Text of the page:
Kenya has dismissed calls for the cancellation of a multi-million dollar power purchase agreement with Ethiopia inprotest of a massive hydropower project that water scientists say will alter the lives of residents of Turkana region in Kenya.
Prime Minister Raila Odinga said despite ongoing efforts to expand electricity generation through investments in green energy initiatives, the demand for electric power in the East African nation would continue to grow, which justifies the need to import power from neighboring Ethiopia to meet the shortfalls."We will lower the cost of energy through the importation of power from Ethiopia," Odinga said late on Wednesday.
Environmentalists say the 1.7 billion U.S. dollar hydropower project would alter the lives of half a million residents of Lake Turkana and other regions neighboring Sothern Ethiopia. There are fears that the Omo River, which supplies water to the Gibe III Dam under construction, would affect water levels on Lake Victoria if its course is altered as proposed in the design of the power plant.
Kenyan parliamentarian, Ekwe Ethuro, who represents Turkana, said his constituents were deeply concerned that the environmental impact of the project could far outweigh the benefits. "Any project that alters the flow and course of the Omo River will have effects," Ethuro said.Odinga said Nairobi was aware of the environmental impacts the Dam project would have on the residents of Turkana, but insisted the analysis by Kenyan scientists working on the project showed it would be temporary. "Omo River is the biggest river flowing into Turkana.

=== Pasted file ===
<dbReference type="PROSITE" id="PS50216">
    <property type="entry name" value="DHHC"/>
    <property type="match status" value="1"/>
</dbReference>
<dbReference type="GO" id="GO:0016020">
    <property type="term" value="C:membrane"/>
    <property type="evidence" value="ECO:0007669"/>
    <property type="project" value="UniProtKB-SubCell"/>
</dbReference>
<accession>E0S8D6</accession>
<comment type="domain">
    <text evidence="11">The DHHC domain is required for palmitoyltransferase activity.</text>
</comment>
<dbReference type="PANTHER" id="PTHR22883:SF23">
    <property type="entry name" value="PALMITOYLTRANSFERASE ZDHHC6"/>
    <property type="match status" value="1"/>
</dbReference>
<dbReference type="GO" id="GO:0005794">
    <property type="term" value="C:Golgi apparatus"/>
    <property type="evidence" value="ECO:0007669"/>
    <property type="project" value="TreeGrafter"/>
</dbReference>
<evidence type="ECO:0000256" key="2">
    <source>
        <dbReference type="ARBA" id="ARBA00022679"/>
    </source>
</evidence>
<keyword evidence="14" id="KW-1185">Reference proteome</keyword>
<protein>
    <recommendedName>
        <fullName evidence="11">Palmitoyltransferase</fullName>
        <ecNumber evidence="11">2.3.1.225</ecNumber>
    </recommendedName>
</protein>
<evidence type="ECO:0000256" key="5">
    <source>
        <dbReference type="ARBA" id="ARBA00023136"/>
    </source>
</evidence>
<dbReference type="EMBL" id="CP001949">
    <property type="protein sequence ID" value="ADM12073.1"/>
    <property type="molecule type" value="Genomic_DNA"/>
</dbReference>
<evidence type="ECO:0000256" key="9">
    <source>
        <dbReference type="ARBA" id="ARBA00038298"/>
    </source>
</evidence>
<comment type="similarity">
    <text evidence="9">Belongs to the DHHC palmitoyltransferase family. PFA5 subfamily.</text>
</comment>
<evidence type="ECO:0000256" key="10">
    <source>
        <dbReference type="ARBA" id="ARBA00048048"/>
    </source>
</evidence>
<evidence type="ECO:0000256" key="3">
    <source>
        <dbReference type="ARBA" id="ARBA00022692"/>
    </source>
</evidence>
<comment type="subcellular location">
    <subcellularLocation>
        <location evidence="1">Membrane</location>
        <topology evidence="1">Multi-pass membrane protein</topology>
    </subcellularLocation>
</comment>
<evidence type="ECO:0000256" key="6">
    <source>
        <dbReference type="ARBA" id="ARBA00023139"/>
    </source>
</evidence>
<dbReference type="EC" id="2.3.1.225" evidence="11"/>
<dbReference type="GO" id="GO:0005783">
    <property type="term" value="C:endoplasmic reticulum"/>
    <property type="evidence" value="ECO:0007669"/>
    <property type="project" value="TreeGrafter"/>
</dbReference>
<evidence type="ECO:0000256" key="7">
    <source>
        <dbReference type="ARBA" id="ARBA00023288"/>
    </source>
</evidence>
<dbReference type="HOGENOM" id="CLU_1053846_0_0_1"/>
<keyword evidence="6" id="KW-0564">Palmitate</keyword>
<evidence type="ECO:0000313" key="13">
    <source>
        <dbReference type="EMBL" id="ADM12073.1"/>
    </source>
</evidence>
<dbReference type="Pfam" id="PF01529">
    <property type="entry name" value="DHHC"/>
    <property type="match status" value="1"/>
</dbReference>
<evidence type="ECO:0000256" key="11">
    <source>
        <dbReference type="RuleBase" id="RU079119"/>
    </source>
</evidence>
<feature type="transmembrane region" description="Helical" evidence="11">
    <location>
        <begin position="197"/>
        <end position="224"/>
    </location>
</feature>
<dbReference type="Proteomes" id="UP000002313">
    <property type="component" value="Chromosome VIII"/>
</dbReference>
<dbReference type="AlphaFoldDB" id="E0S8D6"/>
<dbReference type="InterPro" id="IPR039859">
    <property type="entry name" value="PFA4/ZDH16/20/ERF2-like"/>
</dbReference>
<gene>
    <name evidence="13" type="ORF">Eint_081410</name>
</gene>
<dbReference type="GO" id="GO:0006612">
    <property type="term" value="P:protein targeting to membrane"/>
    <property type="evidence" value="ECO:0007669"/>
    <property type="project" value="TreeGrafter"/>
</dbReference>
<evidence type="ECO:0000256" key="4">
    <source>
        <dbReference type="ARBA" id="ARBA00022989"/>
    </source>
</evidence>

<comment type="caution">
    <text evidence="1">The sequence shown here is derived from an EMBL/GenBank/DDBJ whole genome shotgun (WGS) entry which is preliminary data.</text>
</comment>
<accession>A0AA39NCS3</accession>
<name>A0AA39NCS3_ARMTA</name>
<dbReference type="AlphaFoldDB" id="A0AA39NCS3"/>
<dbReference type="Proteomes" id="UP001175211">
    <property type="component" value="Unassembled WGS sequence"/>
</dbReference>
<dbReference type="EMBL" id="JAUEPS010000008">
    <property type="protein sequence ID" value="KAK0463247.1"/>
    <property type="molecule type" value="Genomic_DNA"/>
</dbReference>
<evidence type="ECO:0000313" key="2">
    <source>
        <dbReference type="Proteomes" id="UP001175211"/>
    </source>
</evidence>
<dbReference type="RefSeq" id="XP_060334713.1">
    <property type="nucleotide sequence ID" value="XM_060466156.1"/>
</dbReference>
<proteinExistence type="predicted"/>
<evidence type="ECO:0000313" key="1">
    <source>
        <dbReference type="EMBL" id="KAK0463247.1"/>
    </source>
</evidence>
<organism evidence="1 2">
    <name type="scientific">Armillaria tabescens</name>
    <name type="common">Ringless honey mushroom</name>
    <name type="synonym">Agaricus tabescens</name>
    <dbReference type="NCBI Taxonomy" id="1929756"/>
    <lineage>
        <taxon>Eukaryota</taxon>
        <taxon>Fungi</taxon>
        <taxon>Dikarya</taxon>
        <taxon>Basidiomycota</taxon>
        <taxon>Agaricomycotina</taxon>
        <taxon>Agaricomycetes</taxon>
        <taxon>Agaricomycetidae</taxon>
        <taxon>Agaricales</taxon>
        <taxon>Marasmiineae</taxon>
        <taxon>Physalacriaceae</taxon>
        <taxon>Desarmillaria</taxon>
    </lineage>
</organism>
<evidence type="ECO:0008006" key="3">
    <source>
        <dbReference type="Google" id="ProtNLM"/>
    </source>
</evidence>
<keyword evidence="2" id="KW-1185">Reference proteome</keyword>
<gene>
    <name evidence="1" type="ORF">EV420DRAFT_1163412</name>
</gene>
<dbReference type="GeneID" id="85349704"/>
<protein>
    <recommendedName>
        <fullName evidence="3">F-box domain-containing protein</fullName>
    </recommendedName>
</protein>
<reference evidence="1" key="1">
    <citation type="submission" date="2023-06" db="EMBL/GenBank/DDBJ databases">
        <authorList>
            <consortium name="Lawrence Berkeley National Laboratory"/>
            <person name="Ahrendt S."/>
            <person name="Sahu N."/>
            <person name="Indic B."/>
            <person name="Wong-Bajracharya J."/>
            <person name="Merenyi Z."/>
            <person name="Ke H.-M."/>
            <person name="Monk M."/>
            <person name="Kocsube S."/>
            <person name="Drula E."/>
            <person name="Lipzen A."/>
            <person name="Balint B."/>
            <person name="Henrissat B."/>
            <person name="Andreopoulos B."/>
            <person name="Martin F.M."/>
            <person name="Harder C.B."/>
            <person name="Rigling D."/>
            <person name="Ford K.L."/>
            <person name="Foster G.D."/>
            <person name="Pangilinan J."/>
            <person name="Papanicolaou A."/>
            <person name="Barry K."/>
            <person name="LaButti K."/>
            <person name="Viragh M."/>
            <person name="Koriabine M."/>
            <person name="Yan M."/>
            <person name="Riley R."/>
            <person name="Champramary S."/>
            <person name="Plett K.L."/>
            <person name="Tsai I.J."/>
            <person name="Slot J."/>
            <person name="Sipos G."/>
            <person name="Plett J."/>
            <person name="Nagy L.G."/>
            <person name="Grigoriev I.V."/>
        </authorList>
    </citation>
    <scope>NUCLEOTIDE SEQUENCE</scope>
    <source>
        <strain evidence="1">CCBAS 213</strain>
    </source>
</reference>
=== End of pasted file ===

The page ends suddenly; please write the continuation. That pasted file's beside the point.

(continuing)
Our concern it (project) will undermine the flow of the river. Our scientists are working on it. It is true there will be a disruption but this is temporary. The bulk of the water will flow into the irrigation project," Odinga said, to much parliamentary opposition.
Odinga said although there were possible environmental impacts, Kenya was in no position to stop Ethiopia from using the waters of Omo River as a resource. "We have engaged Ethiopia constructively. Ethiopia will sell electricity to us and we are financing this project because it will lower the cost of energy," Odinga asserted.The two governments formed a joint council to deal with matters arising as a result of the use of the Omo River waters, amid complaints from international non governmental organizations. Kenya aims to raise its annual electricity output to 15,000 megawatts while Ethiopia's target is to raise electric power production to 37,000 MW and become the region's biggest exporter of power.
The two countries signed a power purchase agreement in 2011 and agreed on the terms of constructing a regional power inter- connector to link their grids and implement the regional trade in electricity.